What is the landscape of uncertainty outside the clinical trial’s methods?

I live in the province of British Columbia in the country of Canada (right, this post is not by Andrew, it is by Lizzie). Recently one of our top provincial health officials, Dr. Bonnie Henry, has received extra scrutiny based on her decision to delay second doses of the vaccine. The general argument against this […]

Bayesian methods and what they offer compared to classical econometrics

A well-known economist who wishes to remain anonymous writes: Can you write about this agent? He’s getting exponentially big on Twitter. The link is to an econometrician, Jeffrey Wooldridge, who writes: Many useful procedures—shrinkage, for example—can be derived from a Bayesian perspective. But those estimators can be studied from a frequentist perspective, and no strong […]

My talk’s on April Fool’s but it’s not actually a joke

For the Boston chapter of the American Statistical Association, I’ll be speaking on this paper with Aki: What are the most important statistical ideas of the past 50 years? We argue that the most important statistical ideas of the past half century are: counterfactual causal inference, bootstrapping and simulation-based inference, overparameterized models and regularization, multilevel […]

Alan Sokal on exponential growth and coronavirus rebound

Alan Sokal writes: Last week Prime Minister Boris Johnson assured Britons that, come 21 June—at least, if all goes according to plan—we will “re-open everything up to and including nightclubs, and enable large events such as theatre performances.” Life will return to normal, or so he says. Alas, Johnson is fooling himself, and it takes […]

A new approach to pandemic control by informing people of their social distance from exposure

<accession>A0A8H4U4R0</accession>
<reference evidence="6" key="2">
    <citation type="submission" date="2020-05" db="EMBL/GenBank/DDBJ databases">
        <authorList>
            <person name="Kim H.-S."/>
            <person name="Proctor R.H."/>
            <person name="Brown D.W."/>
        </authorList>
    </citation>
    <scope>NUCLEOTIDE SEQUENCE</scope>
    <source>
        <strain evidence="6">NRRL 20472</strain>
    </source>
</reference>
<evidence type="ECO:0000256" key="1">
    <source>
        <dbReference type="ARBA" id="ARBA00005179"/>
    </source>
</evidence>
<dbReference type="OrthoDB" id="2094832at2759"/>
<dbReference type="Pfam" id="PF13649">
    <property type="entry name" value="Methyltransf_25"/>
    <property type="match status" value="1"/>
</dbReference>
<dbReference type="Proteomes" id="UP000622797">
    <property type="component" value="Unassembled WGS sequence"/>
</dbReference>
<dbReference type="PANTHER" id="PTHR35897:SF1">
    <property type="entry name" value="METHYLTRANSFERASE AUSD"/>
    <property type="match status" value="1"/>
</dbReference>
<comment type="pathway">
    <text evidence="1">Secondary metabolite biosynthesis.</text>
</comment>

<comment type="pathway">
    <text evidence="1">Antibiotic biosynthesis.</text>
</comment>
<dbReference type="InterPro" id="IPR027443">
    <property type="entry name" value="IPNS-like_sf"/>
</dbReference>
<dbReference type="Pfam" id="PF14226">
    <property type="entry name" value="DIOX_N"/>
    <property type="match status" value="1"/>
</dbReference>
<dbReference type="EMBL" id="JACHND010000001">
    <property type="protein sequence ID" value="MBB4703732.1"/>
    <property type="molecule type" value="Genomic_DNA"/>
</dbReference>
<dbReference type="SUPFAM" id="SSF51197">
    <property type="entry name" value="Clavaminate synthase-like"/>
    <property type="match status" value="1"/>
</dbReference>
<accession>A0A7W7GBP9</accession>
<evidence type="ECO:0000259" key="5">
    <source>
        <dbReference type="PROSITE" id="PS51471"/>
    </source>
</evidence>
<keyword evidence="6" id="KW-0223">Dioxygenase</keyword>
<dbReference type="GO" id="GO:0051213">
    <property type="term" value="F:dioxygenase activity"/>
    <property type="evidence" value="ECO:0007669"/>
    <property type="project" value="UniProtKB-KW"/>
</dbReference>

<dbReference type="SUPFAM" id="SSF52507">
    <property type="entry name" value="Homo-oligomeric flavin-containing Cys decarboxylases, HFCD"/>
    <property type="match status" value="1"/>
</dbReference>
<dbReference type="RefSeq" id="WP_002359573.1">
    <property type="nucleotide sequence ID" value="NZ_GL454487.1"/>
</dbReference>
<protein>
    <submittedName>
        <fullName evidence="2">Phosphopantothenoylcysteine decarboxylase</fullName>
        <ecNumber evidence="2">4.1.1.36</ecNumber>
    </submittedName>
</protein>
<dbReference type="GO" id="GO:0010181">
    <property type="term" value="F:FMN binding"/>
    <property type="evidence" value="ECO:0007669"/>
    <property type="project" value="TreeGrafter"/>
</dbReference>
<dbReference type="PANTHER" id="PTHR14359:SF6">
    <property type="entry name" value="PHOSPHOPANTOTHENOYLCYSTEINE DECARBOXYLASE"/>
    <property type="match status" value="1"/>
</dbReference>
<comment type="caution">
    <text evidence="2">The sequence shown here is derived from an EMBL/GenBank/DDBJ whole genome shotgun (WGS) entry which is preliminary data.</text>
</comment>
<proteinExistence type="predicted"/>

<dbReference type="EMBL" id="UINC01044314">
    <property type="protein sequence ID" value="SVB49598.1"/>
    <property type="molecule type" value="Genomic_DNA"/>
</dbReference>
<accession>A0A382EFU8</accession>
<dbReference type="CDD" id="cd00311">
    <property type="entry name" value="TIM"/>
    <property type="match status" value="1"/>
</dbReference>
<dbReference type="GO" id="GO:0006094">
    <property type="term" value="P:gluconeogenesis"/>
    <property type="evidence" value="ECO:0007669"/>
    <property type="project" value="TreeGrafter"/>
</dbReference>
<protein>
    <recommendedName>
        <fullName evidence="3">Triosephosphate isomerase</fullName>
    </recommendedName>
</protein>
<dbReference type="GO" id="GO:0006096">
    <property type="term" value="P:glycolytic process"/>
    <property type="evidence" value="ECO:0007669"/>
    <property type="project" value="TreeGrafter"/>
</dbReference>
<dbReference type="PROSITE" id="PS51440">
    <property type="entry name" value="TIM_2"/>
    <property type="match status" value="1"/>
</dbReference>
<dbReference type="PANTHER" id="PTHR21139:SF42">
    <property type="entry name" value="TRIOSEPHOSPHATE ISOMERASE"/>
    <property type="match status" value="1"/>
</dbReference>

Po-Shen Lo, a mathematician who works in graph theory, writes about a new approach he devised for pandemic control. He writes: The significance of this new approach is potentially very high, because it not only can improve the current situation, but it would permanently add a new orthogonal tool to the toolbox for pandemic control, […]

Multivariate missing data software update

Ranjit Lall writes: In 2018 you posted about some machine learning-based multiple imputation software I was developing that works particularly well with large and complex datasets. The software is now available as a package in both Python (MIDASpy) and R (rMIDAS), and a paper describing the underlying method was just published online in Political Analysis […]

Science reform can get so personal

This is Jessica. Lately I’ve been thinking a lot about philosophy of science, motivated by both a longtime interest in methodological reform in the social sciences and a more recent interest in proposed ethics problems and reforms in computer science. The observation I want to share is not intended to support any particular stance, but […]

Statisticians don’t use statistical evidence to decide what statistical methods to use. Also, The Way of the Physicist.

David Bailey, a physicist at the University of Toronto, writes: I thought you’d be pleased to hear that a student in our Advanced Physics Lab spontaneously used Stan to analyze data with significant uncertainties in both x and y. We’d normally expect students to use python and orthogonal distance regression, and STAN is never mentioned […]

Is sqrt(2) a normal number?

In a paper from 2018, Pierpaolo Uberti writes: In this paper we study the property of normality of a number in base 2. A simple rule that associates a vector to a number is presented and the property of normality is stated for the vector associated to the number. The problem of testing a number […]

Jordana Cepelewicz on “The Hard Lessons of Modeling the Coronavirus Pandemic”

Here’s a long and thoughtful article on issues that have come up with Covid modeling. Jordana Cepelewicz. 2021. The Hard Lessons of Modeling the Coronavirus Pandemic. Quanta. Jordana’s a staff writer for Quanta, a popular science magazine funded by the Simons Foundation, which also funds the Flatiron Institute, where I now work. She’s a science […]